NOOR: Chen’s case has given a hope to other families seeking answers about loved ones in the military who died under suspicious circumstances. One case with striking similarities is that of Hamson Daniels McPherson Jr., a 21-year-old U.S. Marine who the military says took his own life by dousing himself with gasoline then lighting himself on fire while stationed at a base in Okinawa, Japan. McPherson was also a New Yorker and son of immigrant parents, and just like Chen, McPherson’s family also alleges that he was subjected to racist hazing by fellow soldiers leading up to his death. His father, Hamson McPherson Sr., said his son’s problems began in late 2010 when he responded to racist taunts.
HAMSON MCPHERSON SR.: He called and he told me. You know, he says, “Daddy, I’m sorry, but I had a problem.” I say, “What happened?” He says a white Marine constantly called him “cotton picking nigger”, and he loses it, he lost his temper. They fought, and this Marine got the worst of it.
NOOR: McPherson says his son continued complaining of racist treatment over the next six months until his death in May. The military has not identified the two individuals who they say witnessed the incident. Officials say that a security camera that would have recorded McPherson’s death was not functional at the time. The McPherson family received a visit from the military, which further fueled their doubt over the circumstances surrounding their son’s death. The investigator brought along what he said was a suicide note, but McPherson’s 18-year-old sister Danielle says she questions its authenticity.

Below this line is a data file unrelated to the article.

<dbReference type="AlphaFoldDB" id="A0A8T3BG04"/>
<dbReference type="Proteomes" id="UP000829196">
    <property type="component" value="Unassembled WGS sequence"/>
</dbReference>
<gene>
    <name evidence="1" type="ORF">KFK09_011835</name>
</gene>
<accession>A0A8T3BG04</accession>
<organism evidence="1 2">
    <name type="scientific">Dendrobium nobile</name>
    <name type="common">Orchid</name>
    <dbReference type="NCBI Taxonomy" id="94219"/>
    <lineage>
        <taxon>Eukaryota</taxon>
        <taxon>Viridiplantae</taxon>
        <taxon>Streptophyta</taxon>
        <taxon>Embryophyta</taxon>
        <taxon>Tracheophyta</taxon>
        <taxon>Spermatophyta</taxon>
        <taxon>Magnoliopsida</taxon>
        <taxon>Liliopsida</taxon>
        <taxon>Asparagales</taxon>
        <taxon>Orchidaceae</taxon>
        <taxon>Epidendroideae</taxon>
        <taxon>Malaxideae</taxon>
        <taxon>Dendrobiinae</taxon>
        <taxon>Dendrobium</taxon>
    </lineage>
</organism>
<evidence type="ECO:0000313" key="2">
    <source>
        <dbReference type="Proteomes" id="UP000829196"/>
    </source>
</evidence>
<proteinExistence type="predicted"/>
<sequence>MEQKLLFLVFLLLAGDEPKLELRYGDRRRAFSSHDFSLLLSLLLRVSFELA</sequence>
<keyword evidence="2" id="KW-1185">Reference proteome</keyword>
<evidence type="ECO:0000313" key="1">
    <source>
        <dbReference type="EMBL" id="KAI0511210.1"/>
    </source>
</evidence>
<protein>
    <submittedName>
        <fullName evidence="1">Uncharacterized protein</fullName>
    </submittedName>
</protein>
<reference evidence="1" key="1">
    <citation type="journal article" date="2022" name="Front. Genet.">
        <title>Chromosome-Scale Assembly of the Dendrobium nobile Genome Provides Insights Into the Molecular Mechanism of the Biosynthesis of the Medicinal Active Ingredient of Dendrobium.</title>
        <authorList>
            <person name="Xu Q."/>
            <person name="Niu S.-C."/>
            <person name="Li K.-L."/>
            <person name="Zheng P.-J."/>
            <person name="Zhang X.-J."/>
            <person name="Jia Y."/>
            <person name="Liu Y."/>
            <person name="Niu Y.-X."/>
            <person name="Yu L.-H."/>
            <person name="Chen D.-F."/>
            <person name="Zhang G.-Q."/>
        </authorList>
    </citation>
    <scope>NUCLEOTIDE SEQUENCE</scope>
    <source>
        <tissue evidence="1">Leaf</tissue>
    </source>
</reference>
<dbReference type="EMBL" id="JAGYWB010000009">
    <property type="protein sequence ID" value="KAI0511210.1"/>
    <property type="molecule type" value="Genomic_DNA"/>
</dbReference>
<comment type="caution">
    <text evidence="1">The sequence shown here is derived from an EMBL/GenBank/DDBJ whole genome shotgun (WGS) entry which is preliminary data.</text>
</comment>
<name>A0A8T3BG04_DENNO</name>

DANIELLE, SISTER OF HAMSON MCPHERSON JR.: I asked, can I look at it? And then they gave it to me, and it was on plain printing paper, and it was handwritten, and it was a whole bunch of stuff he would never say. And then it wasn’t even hisâ€”like, I can’t read his handwriting. I have to squint. And it was kind of neat. So it was weird. It didn’t look like he would write it.
NOOR: The family says the military refused to accept a sample of McPherson’s writing to help verify the note’s authenticity. Unlike Chen’s family, the McPhersons have not been able to rally support for his case.
DANIELLE: We have tried to get people involved, but I feel like people have this mental block about the military and the power that they have. And they think, like, they don’t want to get involved because something could happen to them, or they’re scared to be put out there like that. So we’ve tried to have the same thing going, but we just don’t have the same type of people behind us.
NOOR: The McPherson family says they hope the massive media attention Chen’s death has received will help their efforts and pressure the military to fully investigate how Hamson McPherson Jr. died. As both families await details of the deaths of their loved ones, they say they will continue raising awareness until those responsible are brought to justice. They’re also calling for the military to institute reforms that will prevent similar race-based hazing in the future.
Reporting for The Real News and FSRN, this is Jaisal Noor in New York.